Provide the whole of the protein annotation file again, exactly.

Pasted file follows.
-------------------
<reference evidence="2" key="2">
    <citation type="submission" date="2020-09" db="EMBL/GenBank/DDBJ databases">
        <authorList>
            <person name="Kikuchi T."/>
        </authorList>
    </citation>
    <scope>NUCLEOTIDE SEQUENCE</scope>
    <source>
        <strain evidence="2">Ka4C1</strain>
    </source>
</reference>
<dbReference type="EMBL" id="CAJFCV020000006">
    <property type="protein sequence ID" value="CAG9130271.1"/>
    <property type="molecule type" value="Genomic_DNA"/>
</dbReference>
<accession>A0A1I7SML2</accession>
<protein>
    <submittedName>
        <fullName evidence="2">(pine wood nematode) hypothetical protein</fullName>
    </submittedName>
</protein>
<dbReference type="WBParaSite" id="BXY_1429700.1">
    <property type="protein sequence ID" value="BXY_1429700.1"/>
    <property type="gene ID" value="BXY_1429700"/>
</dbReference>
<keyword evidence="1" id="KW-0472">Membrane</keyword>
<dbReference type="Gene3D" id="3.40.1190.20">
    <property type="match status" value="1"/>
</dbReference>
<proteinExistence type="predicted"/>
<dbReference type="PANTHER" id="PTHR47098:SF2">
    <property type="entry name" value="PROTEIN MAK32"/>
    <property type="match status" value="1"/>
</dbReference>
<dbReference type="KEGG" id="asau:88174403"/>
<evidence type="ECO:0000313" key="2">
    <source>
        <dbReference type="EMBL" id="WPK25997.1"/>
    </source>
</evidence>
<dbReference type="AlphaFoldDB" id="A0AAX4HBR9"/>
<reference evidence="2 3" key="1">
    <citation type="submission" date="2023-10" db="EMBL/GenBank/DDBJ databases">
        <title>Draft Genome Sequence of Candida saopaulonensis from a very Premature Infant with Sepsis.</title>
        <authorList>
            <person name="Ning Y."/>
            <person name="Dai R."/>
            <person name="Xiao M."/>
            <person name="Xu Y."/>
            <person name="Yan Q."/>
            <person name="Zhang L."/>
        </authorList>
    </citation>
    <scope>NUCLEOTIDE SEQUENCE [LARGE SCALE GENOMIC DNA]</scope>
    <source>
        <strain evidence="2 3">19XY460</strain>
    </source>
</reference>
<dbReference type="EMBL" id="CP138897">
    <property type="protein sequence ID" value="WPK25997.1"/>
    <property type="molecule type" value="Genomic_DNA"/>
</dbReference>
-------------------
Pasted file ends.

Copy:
<reference evidence="2" key="2">
    <citation type="submission" date="2020-09" db="EMBL/GenBank/DDBJ databases">
        <authorList>
            <person name="Kikuchi T."/>
        </authorList>
    </citation>
    <scope>NUCLEOTIDE SEQUENCE</scope>
    <source>
        <strain evidence="2">Ka4C1</strain>
    </source>
</reference>
<dbReference type="EMBL" id="CAJFCV020000006">
    <property type="protein sequence ID" value="CAG9130271.1"/>
    <property type="molecule type" value="Genomic_DNA"/>
</dbReference>
<accession>A0A1I7SML2</accession>
<protein>
    <submittedName>
        <fullName evidence="2">(pine wood nematode) hypothetical protein</fullName>
    </submittedName>
</protein>
<dbReference type="WBParaSite" id="BXY_1429700.1">
    <property type="protein sequence ID" value="BXY_1429700.1"/>
    <property type="gene ID" value="BXY_1429700"/>
</dbReference>
<keyword evidence="1" id="KW-0472">Membrane</keyword>
<dbReference type="Gene3D" id="3.40.1190.20">
    <property type="match status" value="1"/>
</dbReference>
<proteinExistence type="predicted"/>
<dbReference type="PANTHER" id="PTHR47098:SF2">
    <property type="entry name" value="PROTEIN MAK32"/>
    <property type="match status" value="1"/>
</dbReference>
<dbReference type="KEGG" id="asau:88174403"/>
<evidence type="ECO:0000313" key="2">
    <source>
        <dbReference type="EMBL" id="WPK25997.1"/>
    </source>
</evidence>
<dbReference type="AlphaFoldDB" id="A0AAX4HBR9"/>
<reference evidence="2 3" key="1">
    <citation type="submission" date="2023-10" db="EMBL/GenBank/DDBJ databases">
        <title>Draft Genome Sequence of Candida saopaulonensis from a very Premature Infant with Sepsis.</title>
        <authorList>
            <person name="Ning Y."/>
            <person name="Dai R."/>
            <person name="Xiao M."/>
            <person name="Xu Y."/>
            <person name="Yan Q."/>
            <person name="Zhang L."/>
        </authorList>
    </citation>
    <scope>NUCLEOTIDE SEQUENCE [LARGE SCALE GENOMIC DNA]</scope>
    <source>
        <strain evidence="2 3">19XY460</strain>
    </source>
</reference>
<dbReference type="EMBL" id="CP138897">
    <property type="protein sequence ID" value="WPK25997.1"/>
    <property type="molecule type" value="Genomic_DNA"/>
</dbReference>